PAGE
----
That’s right, sometimes the user is utterly mistaken. And it’s mostly our industry’s fault. Users expect complicated, unintuitive online experiences because e-commerce platforms are often built around technology, instead of the customer. If your users expect complex digital experiences, then they’re wrong. And so are you.
Sometimes people like a product so much that they force themselves through a painful online shopping experience. They might love your widget but as a result of their experience they don’t love the brand as a whole. I’d bet customers are more likely to Tweet, Facebook or Yelp about their bad online experience more then they’ll rave about your great product.
These companies have taught all of us that we deserve intuitive, anticipated experiences that make navigating websites enjoyable and natural, and get us from point A to B so effortlessly that we want to do it again and again. From the website to the store and all waypoints in between—we have to put the user first.
I recently saw someone offering user testing while drunk. It’s brilliantly horrific and yet rings true. If a user could navigate your site in an altered state, then you’re probably doing something right. If not, here are some steps to consider:
1. Simplify the complex
Ironically, this is the hardest one. And for those of you who have not bought into the idea of UX experts, please dare me to find the unnecessary animation on your site or the four calls-to-action on your mast. (Seriously, just pick one.)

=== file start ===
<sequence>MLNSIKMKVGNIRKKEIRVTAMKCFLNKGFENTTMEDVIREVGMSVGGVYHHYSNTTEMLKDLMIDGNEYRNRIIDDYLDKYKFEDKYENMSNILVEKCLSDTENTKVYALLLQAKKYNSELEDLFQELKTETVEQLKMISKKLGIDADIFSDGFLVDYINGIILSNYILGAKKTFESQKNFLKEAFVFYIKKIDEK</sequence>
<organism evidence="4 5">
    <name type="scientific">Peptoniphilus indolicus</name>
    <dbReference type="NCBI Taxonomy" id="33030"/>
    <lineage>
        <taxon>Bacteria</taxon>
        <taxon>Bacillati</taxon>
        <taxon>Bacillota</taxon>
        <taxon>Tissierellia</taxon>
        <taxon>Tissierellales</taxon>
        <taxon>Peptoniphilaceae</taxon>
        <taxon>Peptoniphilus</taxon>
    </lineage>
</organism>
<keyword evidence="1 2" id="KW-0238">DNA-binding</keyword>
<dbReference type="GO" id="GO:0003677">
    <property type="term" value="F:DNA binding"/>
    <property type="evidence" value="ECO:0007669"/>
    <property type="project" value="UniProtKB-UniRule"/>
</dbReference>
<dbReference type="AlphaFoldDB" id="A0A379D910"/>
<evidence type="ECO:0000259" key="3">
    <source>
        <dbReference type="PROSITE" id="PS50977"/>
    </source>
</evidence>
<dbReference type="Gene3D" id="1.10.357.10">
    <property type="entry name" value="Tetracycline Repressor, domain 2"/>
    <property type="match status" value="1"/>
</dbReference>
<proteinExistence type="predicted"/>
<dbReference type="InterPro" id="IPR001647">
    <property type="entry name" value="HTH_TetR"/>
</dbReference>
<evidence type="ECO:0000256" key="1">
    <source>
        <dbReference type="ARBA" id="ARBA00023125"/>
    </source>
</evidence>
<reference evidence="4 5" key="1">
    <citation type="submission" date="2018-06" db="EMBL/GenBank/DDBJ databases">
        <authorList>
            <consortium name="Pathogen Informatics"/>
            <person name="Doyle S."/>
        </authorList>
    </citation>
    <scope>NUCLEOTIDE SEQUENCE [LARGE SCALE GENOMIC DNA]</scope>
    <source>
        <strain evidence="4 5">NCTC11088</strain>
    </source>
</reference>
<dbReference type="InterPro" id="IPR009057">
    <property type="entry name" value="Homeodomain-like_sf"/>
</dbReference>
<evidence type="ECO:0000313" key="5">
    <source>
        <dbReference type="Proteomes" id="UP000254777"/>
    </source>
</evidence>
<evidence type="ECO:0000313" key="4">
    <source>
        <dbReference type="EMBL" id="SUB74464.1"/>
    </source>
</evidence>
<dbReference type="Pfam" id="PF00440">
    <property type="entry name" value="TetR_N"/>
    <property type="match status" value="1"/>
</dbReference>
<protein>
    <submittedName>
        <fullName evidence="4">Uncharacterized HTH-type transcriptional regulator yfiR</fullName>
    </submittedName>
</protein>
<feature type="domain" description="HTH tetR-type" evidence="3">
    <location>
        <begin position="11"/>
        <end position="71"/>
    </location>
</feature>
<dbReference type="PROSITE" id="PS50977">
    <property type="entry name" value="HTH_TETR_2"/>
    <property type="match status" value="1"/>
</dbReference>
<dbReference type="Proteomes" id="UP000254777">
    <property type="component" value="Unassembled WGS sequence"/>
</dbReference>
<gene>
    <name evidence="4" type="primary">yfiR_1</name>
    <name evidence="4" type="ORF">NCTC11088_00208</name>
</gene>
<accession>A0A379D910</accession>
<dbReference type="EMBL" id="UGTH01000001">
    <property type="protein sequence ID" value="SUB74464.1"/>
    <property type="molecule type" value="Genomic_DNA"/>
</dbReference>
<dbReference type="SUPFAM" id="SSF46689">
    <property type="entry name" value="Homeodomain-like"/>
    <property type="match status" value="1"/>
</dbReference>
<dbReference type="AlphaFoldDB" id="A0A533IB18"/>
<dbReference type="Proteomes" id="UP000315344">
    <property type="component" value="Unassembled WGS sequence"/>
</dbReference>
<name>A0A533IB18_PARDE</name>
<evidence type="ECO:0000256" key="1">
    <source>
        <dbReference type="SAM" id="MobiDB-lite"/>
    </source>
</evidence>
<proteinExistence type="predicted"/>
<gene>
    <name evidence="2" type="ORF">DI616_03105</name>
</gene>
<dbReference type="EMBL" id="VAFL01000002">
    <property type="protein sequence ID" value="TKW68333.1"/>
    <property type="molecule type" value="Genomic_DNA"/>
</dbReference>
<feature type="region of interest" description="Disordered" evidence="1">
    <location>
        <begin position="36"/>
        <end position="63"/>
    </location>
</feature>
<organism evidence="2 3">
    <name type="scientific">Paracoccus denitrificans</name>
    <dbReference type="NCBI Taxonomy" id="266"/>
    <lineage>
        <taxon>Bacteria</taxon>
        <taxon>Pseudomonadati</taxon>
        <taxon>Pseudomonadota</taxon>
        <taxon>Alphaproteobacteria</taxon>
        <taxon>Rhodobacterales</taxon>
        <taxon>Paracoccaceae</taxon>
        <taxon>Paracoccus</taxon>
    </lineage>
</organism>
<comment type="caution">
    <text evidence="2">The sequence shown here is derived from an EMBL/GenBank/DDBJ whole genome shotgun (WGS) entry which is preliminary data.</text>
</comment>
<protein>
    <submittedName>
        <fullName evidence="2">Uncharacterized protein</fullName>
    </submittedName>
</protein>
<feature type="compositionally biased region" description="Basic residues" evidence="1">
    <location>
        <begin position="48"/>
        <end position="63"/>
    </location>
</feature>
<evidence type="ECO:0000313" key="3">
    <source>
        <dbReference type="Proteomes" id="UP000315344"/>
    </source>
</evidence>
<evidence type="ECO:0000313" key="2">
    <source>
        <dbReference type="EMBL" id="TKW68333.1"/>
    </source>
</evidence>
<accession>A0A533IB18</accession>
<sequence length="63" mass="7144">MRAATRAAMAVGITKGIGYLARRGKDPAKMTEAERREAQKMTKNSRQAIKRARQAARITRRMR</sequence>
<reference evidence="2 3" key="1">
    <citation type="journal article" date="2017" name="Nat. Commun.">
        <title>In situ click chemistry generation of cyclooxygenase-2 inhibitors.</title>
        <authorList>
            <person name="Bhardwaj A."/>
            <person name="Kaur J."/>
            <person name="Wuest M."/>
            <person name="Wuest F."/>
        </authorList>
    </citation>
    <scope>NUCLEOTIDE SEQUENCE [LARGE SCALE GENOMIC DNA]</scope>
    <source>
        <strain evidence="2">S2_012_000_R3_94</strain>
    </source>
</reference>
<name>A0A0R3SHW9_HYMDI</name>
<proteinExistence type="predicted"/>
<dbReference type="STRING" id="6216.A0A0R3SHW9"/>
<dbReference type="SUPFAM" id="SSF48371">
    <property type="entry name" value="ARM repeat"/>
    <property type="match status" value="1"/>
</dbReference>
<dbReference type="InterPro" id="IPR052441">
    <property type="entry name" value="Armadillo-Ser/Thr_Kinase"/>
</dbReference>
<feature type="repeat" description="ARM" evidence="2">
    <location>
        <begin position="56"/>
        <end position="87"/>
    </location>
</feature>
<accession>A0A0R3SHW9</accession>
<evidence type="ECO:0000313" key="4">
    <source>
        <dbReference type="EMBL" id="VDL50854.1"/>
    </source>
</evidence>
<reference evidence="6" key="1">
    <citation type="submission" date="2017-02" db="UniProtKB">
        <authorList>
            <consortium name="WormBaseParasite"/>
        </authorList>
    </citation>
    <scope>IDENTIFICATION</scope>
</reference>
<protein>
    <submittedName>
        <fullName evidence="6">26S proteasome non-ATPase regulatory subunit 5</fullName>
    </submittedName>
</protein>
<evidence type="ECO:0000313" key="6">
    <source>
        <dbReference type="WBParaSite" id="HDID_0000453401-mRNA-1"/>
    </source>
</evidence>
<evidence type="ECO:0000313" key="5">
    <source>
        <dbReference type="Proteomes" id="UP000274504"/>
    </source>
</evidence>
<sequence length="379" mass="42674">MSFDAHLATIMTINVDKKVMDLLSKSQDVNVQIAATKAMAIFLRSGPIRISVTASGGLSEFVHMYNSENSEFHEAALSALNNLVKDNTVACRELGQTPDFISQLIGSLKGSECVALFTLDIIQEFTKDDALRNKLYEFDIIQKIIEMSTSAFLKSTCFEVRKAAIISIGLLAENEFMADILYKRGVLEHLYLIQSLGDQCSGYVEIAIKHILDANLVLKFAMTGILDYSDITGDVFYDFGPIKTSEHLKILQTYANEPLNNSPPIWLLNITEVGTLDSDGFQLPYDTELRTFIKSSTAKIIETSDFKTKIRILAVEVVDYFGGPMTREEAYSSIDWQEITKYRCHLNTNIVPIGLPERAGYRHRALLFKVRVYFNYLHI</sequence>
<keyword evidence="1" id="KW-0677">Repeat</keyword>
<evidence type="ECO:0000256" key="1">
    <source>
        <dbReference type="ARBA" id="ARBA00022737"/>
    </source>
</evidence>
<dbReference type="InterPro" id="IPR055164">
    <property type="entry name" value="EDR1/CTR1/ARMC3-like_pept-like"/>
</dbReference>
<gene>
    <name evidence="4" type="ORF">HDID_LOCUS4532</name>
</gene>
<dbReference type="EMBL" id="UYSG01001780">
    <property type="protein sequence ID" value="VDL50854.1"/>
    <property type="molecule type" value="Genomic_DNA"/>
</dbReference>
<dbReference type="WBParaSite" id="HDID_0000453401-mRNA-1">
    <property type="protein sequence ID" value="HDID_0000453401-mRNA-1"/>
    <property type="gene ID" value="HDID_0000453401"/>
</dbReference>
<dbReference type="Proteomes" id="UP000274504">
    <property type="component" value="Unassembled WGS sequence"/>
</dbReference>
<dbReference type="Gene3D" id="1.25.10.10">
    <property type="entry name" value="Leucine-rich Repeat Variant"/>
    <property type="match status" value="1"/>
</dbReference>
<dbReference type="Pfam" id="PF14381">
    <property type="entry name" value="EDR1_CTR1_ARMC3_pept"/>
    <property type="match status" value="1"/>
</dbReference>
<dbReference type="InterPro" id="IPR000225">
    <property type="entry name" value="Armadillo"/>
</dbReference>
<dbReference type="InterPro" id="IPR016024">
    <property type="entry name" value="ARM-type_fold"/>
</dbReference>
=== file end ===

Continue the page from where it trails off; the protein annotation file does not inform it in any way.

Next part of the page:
2. Stop the surprises
That’s right—if your user is surprised when they go through the flow then you’ve failed. Embrace the expected by following the “principle of least astonishment.”
3. Speed things up
4. Simplify the buy
A common misstep on e-commerce sites is to force users to log in before they’ve even checked out. Users abandon carts all the time for this very reason. Spending money with you shouldn’t be hard work—and if it is, the user is likely to spend it elsewhere.
5. Junk the jargon
Users don’t care about your feature-rich copy full of tired buzzwords. They want information that is clear, simple and actionable. If they want to read a novel, they’ve probably got one sitting on their nightstand.
The good news? Even though as an industry we’ve trained users to expect all the wrong things, it’s nothing a dose of brilliant UX can’t fix. Engage an expert partner if you need help and hold them accountable for producing measurable business results.
What steps have you taken to simplify your customers’ experience? Let us know in the comments below.
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